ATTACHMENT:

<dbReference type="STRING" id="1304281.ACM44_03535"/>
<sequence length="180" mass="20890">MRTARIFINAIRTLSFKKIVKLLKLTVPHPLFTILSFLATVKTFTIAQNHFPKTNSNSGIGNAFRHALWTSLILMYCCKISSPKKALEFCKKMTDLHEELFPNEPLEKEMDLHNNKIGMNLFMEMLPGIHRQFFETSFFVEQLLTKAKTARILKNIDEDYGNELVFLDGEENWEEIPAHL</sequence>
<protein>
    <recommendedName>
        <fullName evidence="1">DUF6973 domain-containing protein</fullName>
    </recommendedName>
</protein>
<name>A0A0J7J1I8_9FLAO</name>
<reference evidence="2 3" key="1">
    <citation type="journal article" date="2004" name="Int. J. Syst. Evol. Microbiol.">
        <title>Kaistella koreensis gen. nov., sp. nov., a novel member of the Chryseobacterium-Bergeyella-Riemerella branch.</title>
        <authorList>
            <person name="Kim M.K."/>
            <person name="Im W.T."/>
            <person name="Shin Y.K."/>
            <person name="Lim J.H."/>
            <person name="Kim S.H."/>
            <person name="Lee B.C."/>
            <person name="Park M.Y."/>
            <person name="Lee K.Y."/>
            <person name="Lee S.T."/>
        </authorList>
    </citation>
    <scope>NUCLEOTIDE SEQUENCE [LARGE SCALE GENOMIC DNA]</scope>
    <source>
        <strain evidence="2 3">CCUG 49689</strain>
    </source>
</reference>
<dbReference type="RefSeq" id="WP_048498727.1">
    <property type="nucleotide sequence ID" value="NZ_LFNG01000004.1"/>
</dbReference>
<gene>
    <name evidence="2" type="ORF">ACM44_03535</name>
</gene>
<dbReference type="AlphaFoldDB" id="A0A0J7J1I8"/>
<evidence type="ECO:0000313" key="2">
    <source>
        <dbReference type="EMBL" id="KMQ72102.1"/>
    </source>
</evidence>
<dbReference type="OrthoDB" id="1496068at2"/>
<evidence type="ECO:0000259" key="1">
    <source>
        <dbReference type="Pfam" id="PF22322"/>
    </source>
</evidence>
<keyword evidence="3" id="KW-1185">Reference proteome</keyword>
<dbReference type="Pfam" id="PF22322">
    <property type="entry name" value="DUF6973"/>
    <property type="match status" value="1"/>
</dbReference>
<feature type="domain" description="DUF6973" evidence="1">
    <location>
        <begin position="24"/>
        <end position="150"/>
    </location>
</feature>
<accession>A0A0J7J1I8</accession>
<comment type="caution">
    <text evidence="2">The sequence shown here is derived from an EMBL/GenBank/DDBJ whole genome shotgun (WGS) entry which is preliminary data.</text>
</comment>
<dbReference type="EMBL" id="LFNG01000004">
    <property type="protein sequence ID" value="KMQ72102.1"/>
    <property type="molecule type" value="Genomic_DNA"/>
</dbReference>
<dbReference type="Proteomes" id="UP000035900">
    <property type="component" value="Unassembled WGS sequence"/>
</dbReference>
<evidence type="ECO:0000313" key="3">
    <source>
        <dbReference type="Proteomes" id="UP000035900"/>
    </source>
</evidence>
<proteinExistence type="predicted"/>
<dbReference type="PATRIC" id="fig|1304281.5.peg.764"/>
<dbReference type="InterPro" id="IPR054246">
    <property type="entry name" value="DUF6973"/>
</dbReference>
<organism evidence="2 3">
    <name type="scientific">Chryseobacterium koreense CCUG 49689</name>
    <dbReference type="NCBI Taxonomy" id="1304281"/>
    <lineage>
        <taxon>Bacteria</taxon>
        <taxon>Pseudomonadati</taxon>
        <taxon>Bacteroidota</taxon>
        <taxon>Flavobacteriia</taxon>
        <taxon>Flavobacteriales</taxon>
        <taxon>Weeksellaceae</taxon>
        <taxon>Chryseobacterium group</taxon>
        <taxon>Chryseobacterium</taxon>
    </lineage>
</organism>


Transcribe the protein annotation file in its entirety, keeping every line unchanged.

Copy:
<dbReference type="STRING" id="1304281.ACM44_03535"/>
<sequence length="180" mass="20890">MRTARIFINAIRTLSFKKIVKLLKLTVPHPLFTILSFLATVKTFTIAQNHFPKTNSNSGIGNAFRHALWTSLILMYCCKISSPKKALEFCKKMTDLHEELFPNEPLEKEMDLHNNKIGMNLFMEMLPGIHRQFFETSFFVEQLLTKAKTARILKNIDEDYGNELVFLDGEENWEEIPAHL</sequence>
<protein>
    <recommendedName>
        <fullName evidence="1">DUF6973 domain-containing protein</fullName>
    </recommendedName>
</protein>
<name>A0A0J7J1I8_9FLAO</name>
<reference evidence="2 3" key="1">
    <citation type="journal article" date="2004" name="Int. J. Syst. Evol. Microbiol.">
        <title>Kaistella koreensis gen. nov., sp. nov., a novel member of the Chryseobacterium-Bergeyella-Riemerella branch.</title>
        <authorList>
            <person name="Kim M.K."/>
            <person name="Im W.T."/>
            <person name="Shin Y.K."/>
            <person name="Lim J.H."/>
            <person name="Kim S.H."/>
            <person name="Lee B.C."/>
            <person name="Park M.Y."/>
            <person name="Lee K.Y."/>
            <person name="Lee S.T."/>
        </authorList>
    </citation>
    <scope>NUCLEOTIDE SEQUENCE [LARGE SCALE GENOMIC DNA]</scope>
    <source>
        <strain evidence="2 3">CCUG 49689</strain>
    </source>
</reference>
<dbReference type="RefSeq" id="WP_048498727.1">
    <property type="nucleotide sequence ID" value="NZ_LFNG01000004.1"/>
</dbReference>
<gene>
    <name evidence="2" type="ORF">ACM44_03535</name>
</gene>
<dbReference type="AlphaFoldDB" id="A0A0J7J1I8"/>
<evidence type="ECO:0000313" key="2">
    <source>
        <dbReference type="EMBL" id="KMQ72102.1"/>
    </source>
</evidence>
<dbReference type="OrthoDB" id="1496068at2"/>
<evidence type="ECO:0000259" key="1">
    <source>
        <dbReference type="Pfam" id="PF22322"/>
    </source>
</evidence>
<keyword evidence="3" id="KW-1185">Reference proteome</keyword>
<dbReference type="Pfam" id="PF22322">
    <property type="entry name" value="DUF6973"/>
    <property type="match status" value="1"/>
</dbReference>
<feature type="domain" description="DUF6973" evidence="1">
    <location>
        <begin position="24"/>
        <end position="150"/>
    </location>
</feature>
<accession>A0A0J7J1I8</accession>
<comment type="caution">
    <text evidence="2">The sequence shown here is derived from an EMBL/GenBank/DDBJ whole genome shotgun (WGS) entry which is preliminary data.</text>
</comment>
<dbReference type="EMBL" id="LFNG01000004">
    <property type="protein sequence ID" value="KMQ72102.1"/>
    <property type="molecule type" value="Genomic_DNA"/>
</dbReference>
<dbReference type="Proteomes" id="UP000035900">
    <property type="component" value="Unassembled WGS sequence"/>
</dbReference>
<evidence type="ECO:0000313" key="3">
    <source>
        <dbReference type="Proteomes" id="UP000035900"/>
    </source>
</evidence>
<proteinExistence type="predicted"/>
<dbReference type="PATRIC" id="fig|1304281.5.peg.764"/>
<dbReference type="InterPro" id="IPR054246">
    <property type="entry name" value="DUF6973"/>
</dbReference>
<organism evidence="2 3">
    <name type="scientific">Chryseobacterium koreense CCUG 49689</name>
    <dbReference type="NCBI Taxonomy" id="1304281"/>
    <lineage>
        <taxon>Bacteria</taxon>
        <taxon>Pseudomonadati</taxon>
        <taxon>Bacteroidota</taxon>
        <taxon>Flavobacteriia</taxon>
        <taxon>Flavobacteriales</taxon>
        <taxon>Weeksellaceae</taxon>
        <taxon>Chryseobacterium group</taxon>
        <taxon>Chryseobacterium</taxon>
    </lineage>
</organism>